Parikhs theorem
Parikh's theorem A theorem in formal language theory that concerns the nature of contextfree languages when order of letters is disregarded.
Let the alphabet Σ be the set {a_{1},…,a_{n}}. The letter distribution, φ(w), of a Σword w is the ntuple 〈N_{1},…,N_{n}〉
with N_{i} the number of occurrences of a_{i} in w. The Parikh image, φ(L), of a Σlanguage L is {φ(w)  w ∈ L}
i.e. the set of all letterdistributions of words in L. L_{1} and L_{2} are letterequivalent if φ(L_{1}) = φ(L_{2})
Letter distributions may be added componentwise as vectors. This leads to the following: a set S of letter distributions is linear if, for some distributions d and d_{1},…,d_{k}, S is the set of all sums formed from d and multiples of d_{i}. S is semilinear if it is a finite union of linear sets.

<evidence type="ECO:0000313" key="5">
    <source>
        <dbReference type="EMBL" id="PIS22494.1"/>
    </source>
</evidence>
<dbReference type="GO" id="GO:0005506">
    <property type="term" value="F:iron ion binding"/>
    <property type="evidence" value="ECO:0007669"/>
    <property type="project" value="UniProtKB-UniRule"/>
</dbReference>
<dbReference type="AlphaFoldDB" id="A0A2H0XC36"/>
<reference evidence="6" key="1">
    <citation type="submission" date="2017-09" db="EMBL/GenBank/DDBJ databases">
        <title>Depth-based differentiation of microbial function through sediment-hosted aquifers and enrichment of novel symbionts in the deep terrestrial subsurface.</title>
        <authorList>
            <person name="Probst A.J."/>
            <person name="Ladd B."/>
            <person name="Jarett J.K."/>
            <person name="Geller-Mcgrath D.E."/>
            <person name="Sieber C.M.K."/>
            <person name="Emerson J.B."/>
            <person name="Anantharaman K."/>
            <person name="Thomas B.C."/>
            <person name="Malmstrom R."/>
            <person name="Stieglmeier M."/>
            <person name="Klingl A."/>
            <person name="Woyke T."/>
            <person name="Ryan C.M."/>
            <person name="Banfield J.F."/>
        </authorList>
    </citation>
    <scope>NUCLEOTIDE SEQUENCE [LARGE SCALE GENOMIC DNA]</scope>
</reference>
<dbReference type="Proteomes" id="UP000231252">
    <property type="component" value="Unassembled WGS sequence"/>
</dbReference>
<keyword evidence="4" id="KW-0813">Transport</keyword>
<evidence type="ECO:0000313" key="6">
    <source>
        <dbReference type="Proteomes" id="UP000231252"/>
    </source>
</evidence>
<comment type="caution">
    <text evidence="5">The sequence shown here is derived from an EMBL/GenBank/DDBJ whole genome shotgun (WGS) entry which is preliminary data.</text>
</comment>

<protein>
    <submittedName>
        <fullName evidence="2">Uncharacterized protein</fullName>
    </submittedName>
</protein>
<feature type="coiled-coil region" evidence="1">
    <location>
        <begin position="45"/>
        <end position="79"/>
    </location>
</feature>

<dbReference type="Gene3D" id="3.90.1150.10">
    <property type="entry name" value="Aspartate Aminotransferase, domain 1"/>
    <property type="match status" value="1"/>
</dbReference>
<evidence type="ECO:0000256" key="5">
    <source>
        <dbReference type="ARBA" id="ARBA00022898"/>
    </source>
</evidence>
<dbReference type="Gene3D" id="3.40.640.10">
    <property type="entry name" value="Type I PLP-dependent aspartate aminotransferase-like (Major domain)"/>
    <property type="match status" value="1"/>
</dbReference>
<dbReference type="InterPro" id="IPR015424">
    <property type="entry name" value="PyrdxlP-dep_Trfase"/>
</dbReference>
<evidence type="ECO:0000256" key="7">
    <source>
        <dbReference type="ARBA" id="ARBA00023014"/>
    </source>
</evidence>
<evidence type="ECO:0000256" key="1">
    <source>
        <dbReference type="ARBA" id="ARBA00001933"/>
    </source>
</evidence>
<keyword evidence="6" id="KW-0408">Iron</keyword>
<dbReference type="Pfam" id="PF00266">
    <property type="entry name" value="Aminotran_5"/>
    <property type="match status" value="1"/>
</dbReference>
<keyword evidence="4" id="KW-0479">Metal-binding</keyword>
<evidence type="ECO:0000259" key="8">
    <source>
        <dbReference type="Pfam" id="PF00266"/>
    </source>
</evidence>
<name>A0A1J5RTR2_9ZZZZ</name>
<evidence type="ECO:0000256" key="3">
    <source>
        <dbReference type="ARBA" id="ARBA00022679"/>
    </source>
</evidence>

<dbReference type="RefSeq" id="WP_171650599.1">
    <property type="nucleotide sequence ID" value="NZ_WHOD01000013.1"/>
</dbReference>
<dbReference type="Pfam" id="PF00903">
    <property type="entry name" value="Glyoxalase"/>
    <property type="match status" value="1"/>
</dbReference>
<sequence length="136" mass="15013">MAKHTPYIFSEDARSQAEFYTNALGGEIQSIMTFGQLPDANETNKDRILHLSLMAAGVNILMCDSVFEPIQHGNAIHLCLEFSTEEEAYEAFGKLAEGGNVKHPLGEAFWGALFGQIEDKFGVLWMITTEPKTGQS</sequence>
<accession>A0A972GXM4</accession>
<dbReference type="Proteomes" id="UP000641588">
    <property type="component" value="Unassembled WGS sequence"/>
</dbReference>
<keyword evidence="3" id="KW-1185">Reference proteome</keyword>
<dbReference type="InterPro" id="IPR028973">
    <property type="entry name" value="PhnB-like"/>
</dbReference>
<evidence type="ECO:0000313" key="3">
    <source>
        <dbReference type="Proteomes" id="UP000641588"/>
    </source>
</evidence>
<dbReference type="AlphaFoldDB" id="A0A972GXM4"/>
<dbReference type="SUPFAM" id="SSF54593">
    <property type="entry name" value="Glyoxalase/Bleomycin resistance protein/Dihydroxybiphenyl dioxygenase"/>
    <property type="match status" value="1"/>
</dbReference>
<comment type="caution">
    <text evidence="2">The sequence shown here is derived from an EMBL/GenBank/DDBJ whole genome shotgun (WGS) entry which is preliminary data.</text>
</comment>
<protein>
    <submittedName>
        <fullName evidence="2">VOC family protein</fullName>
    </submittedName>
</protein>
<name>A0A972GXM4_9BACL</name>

Parikh's theorem now states that if L is contextfree φ(L) is semilinear. It can also be shown that φ(L) is semilinear if and only if L is letterequivalent to a regular language. Hence any contextfree language is letterequivalent to a regular language – although not all such languages are contextfree.
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